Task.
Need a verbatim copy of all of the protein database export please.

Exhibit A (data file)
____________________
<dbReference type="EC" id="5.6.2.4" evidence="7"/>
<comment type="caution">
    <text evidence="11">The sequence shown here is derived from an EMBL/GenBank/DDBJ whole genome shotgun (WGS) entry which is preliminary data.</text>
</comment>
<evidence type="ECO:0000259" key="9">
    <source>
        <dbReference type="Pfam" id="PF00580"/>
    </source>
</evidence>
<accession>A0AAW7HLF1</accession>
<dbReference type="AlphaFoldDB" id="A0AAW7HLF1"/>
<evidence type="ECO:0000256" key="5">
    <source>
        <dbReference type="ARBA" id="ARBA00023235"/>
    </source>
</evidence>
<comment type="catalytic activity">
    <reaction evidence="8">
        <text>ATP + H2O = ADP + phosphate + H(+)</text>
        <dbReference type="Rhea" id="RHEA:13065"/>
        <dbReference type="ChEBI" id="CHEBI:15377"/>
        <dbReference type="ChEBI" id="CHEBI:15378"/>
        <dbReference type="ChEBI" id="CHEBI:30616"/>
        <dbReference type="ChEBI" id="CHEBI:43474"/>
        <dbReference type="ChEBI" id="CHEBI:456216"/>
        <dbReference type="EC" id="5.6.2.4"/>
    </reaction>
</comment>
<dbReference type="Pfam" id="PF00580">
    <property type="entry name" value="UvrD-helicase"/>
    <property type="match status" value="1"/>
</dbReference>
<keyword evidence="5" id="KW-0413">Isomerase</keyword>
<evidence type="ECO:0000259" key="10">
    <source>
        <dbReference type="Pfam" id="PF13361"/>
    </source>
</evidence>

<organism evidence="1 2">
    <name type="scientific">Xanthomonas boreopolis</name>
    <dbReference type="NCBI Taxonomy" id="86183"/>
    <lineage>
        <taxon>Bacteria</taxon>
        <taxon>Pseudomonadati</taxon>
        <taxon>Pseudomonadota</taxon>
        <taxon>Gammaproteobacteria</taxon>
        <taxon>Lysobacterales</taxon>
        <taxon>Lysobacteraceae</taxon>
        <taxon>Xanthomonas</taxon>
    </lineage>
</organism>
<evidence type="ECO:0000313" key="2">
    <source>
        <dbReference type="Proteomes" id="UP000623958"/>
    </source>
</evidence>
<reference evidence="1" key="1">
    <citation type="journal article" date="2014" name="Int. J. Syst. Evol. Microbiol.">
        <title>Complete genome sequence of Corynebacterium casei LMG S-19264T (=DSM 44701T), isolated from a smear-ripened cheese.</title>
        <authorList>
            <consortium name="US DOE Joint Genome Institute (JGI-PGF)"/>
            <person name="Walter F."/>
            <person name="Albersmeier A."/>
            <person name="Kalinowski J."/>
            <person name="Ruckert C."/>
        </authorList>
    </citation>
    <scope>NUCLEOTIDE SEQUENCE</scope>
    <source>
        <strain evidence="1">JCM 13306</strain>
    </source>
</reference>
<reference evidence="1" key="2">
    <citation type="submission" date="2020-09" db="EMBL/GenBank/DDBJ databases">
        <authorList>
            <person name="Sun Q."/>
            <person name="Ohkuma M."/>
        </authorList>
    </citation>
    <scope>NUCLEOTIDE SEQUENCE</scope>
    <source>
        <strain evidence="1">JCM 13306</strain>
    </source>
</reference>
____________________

<dbReference type="EC" id="5.6.2.4" evidence="7"/>
<comment type="caution">
    <text evidence="11">The sequence shown here is derived from an EMBL/GenBank/DDBJ whole genome shotgun (WGS) entry which is preliminary data.</text>
</comment>
<evidence type="ECO:0000259" key="9">
    <source>
        <dbReference type="Pfam" id="PF00580"/>
    </source>
</evidence>
<accession>A0AAW7HLF1</accession>
<dbReference type="AlphaFoldDB" id="A0AAW7HLF1"/>
<evidence type="ECO:0000256" key="5">
    <source>
        <dbReference type="ARBA" id="ARBA00023235"/>
    </source>
</evidence>
<comment type="catalytic activity">
    <reaction evidence="8">
        <text>ATP + H2O = ADP + phosphate + H(+)</text>
        <dbReference type="Rhea" id="RHEA:13065"/>
        <dbReference type="ChEBI" id="CHEBI:15377"/>
        <dbReference type="ChEBI" id="CHEBI:15378"/>
        <dbReference type="ChEBI" id="CHEBI:30616"/>
        <dbReference type="ChEBI" id="CHEBI:43474"/>
        <dbReference type="ChEBI" id="CHEBI:456216"/>
        <dbReference type="EC" id="5.6.2.4"/>
    </reaction>
</comment>
<dbReference type="Pfam" id="PF00580">
    <property type="entry name" value="UvrD-helicase"/>
    <property type="match status" value="1"/>
</dbReference>
<keyword evidence="5" id="KW-0413">Isomerase</keyword>
<evidence type="ECO:0000259" key="10">
    <source>
        <dbReference type="Pfam" id="PF13361"/>
    </source>
</evidence>

<organism evidence="1 2">
    <name type="scientific">Xanthomonas boreopolis</name>
    <dbReference type="NCBI Taxonomy" id="86183"/>
    <lineage>
        <taxon>Bacteria</taxon>
        <taxon>Pseudomonadati</taxon>
        <taxon>Pseudomonadota</taxon>
        <taxon>Gammaproteobacteria</taxon>
        <taxon>Lysobacterales</taxon>
        <taxon>Lysobacteraceae</taxon>
        <taxon>Xanthomonas</taxon>
    </lineage>
</organism>
<evidence type="ECO:0000313" key="2">
    <source>
        <dbReference type="Proteomes" id="UP000623958"/>
    </source>
</evidence>
<reference evidence="1" key="1">
    <citation type="journal article" date="2014" name="Int. J. Syst. Evol. Microbiol.">
        <title>Complete genome sequence of Corynebacterium casei LMG S-19264T (=DSM 44701T), isolated from a smear-ripened cheese.</title>
        <authorList>
            <consortium name="US DOE Joint Genome Institute (JGI-PGF)"/>
            <person name="Walter F."/>
            <person name="Albersmeier A."/>
            <person name="Kalinowski J."/>
            <person name="Ruckert C."/>
        </authorList>
    </citation>
    <scope>NUCLEOTIDE SEQUENCE</scope>
    <source>
        <strain evidence="1">JCM 13306</strain>
    </source>
</reference>
<reference evidence="1" key="2">
    <citation type="submission" date="2020-09" db="EMBL/GenBank/DDBJ databases">
        <authorList>
            <person name="Sun Q."/>
            <person name="Ohkuma M."/>
        </authorList>
    </citation>
    <scope>NUCLEOTIDE SEQUENCE</scope>
    <source>
        <strain evidence="1">JCM 13306</strain>
    </source>
</reference>